EUA Prices Break Above €100 Level
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EU carbon allowances finally broke above the €100 barrier this week, driven by expectations of a recovery in industrial output and a stronger economic outlook.
This price action marks an important milestone as it's taken 18 years to reach this critical psychological level. Last August, EUAs flirted with €100 level but then quickly retreated down to a low of €69. However, this time around it looks like EUAs could maintain these levels. In the past, the market endured structural oversupply, financial crises, and violent swings triggered by macroeconomic events. Just last year, the market was tested by the Russian invasion of Ukraine and an ongoing energy crisis. Nevertheless, EUAs have proven resilient, and with much of the main geopolitical and economic tests behind us, EUAs are in a better position to remain at these higher levels. It's important to note that maintaining these levels is key to furthering decarbonization efforts, as higher prices will likely lead to greater investment in low-carbon innovation to help Europe reach its 55% emissions reduction target by 2030.
Europe has set the global pace in climate ambition. EU institutions are finalizing the approval of the bloc's "Fit for 55" reform package, which will reduce the EU ETS cap on emissions, steepen the annual cut in the number of allowances issued, and bring new sectors of the economy into the cap-and-trade market.
The reforms mean a growing scarcity in the supply of EU emissions Allowances (EUAs). The Fit for 55 package foresees a one-off cut of 117 million EUAs in the market's annual cap by 2026 and an increase in the annual reduction of the cap from 2.4% to 4.4%.
Additionally, the EU ETS is expanding to cover the maritime sector, limiting emissions from intra-EU voyages and requiring ship operators to buy EUAs to cover their greenhouse gas emissions. Shippers will be gradually brought into the system from 2024 to 2026, and their demand will feed into the market over that period.
More importantly, the EU is introducing a Carbon Border Adjustment Mechanism (CBAM), under which importers of selected products will need to buy EUA-linked certificates covering the carbon content of the products. This new tariff policy is key to leveling the playing field for EU nations by addressing the issue of carbon leakage. Previously, companies in countries without carbon markets could have a slight competitive advantage because they weren't paying for the added cost of their carbon emissions, but with CBAM they'll now have to account for this added cost. CBAM will also enable market regulators to end the practice of handing out EUAs free of charge to EU-based industrials. In past years, industrials have been allocated a certain number of free allowances based on their reported emissions. Phasing this policy out could boost demand for EUAs in the secondary market and tighten the market even further.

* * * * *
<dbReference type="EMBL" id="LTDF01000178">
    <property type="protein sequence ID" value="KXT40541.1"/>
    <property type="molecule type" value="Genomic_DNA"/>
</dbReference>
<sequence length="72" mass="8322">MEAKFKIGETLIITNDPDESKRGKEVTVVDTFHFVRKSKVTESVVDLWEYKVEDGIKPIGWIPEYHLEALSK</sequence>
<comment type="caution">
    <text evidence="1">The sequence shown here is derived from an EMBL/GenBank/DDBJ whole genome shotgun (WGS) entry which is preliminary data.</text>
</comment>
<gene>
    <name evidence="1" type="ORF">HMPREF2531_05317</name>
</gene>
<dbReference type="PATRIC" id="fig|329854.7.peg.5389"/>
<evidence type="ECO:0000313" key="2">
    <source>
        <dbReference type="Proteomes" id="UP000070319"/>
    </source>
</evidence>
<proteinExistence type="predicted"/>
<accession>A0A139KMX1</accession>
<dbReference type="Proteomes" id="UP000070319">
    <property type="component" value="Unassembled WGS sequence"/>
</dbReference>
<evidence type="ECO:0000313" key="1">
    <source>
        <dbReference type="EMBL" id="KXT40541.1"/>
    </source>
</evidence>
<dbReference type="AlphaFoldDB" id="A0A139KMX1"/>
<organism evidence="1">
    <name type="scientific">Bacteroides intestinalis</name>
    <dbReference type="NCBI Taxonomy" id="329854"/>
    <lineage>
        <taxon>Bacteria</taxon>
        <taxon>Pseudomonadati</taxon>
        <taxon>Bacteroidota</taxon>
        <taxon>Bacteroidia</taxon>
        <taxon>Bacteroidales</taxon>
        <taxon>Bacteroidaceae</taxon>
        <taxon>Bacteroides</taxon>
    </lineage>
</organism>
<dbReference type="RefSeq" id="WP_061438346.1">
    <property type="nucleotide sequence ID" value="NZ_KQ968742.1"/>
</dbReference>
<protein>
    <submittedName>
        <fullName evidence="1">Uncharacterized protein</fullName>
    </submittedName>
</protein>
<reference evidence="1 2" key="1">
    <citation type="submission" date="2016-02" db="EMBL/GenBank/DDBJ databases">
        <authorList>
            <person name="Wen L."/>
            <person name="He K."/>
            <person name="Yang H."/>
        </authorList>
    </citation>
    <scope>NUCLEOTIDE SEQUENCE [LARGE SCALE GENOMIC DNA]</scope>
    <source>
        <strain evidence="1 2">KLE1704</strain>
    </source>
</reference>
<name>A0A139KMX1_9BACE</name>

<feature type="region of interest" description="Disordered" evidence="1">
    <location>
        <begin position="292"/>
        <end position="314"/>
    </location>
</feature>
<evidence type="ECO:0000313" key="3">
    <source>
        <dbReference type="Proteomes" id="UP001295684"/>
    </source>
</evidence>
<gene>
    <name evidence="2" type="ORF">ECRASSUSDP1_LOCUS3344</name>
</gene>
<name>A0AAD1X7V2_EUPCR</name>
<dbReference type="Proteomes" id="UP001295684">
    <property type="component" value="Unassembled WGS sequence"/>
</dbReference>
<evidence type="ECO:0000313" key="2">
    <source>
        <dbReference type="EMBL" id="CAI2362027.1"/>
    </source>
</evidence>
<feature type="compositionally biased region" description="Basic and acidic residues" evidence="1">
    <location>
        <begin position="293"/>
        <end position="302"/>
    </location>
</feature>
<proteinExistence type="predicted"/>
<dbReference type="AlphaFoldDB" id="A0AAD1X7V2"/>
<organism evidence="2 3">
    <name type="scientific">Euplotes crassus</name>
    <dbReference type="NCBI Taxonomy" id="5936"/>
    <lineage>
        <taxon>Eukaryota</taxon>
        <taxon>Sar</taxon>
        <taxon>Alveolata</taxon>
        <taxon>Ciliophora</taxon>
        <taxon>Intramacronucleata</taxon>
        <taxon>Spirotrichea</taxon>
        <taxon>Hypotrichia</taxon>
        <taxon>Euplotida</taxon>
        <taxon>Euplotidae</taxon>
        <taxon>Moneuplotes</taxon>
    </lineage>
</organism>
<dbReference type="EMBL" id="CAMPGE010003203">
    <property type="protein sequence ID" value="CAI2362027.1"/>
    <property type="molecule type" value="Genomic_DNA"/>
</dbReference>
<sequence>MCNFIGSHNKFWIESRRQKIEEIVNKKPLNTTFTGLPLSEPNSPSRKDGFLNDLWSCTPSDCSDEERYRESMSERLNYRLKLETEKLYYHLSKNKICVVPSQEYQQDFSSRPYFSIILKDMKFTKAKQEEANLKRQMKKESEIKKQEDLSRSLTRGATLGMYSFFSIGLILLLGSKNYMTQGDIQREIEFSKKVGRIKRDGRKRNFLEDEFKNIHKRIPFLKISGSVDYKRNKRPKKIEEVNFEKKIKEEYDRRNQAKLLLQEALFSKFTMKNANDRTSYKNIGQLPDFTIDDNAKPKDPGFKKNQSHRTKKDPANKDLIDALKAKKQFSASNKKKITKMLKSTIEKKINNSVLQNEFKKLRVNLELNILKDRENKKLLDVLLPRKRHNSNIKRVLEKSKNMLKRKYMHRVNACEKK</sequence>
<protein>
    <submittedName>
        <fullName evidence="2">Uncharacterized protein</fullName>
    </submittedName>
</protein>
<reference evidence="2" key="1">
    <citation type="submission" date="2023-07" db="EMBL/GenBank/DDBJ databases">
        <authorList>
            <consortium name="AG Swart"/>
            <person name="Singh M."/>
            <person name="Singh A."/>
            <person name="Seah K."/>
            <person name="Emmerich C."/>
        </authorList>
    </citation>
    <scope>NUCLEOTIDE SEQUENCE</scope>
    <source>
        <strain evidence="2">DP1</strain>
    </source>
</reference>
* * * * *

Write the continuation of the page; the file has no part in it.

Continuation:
What's particularly notable about these reforms is that they have been approved against a backdrop of the energy crisis and economic downturn, when the political direction would usually be expected to be more cautious.
The industrial output is likely to have dropped in 2022 amid soaring energy costs, affecting demand for EUAs from sectors ranging from glass to chemicals. Still, the macroeconomic signals are already showing a revival in the region's economy, bringing renewed demand for EUAs.
The energy crisis led to a reversal in the region's shift away from coal, driving increased demand for EUAs as carbon-intensive coal units were brought back online. This trend will likely offset the fall in industrial demand for EUAs in 2022, market sources believe, and may persist deep into 2023 as the region focuses on protecting its gas stocks and supplies ahead of winter 2023-2024.
In the longer term, the advent of EUA prices at €100 should also make developing new abatement technologies more practical. For example, advocates of carbon capture and storage have long identified €100/tonne as a key level that would bring the technology within economic reach. At the same time, the European Commission has also said that carbon prices of around €70-€90 are needed to support the development of green hydrogen in industrial processes.
Carbon Market Roundup
EUAs started the week up, at €98.35, then climbed even higher Tuesday to €100.34. Prices then moved down slightly Wednesday but regained losses throughout the week to end at €97.58. UKAs closed at £82.76, up 0.73% for the week. UKAs saw a 3.2% drop on Wednesday from their high of £85.41 but moved higher towards the end of the week. Both CCAs and RGGI prices traded in a narrow range of $29 and $13, respectively, remaining fairly unchanged from the week prior. N-GEOs moved back up above $4 mid-week to close at $4.15. Meanwhile, GEOs were up 5.08% at $2.69.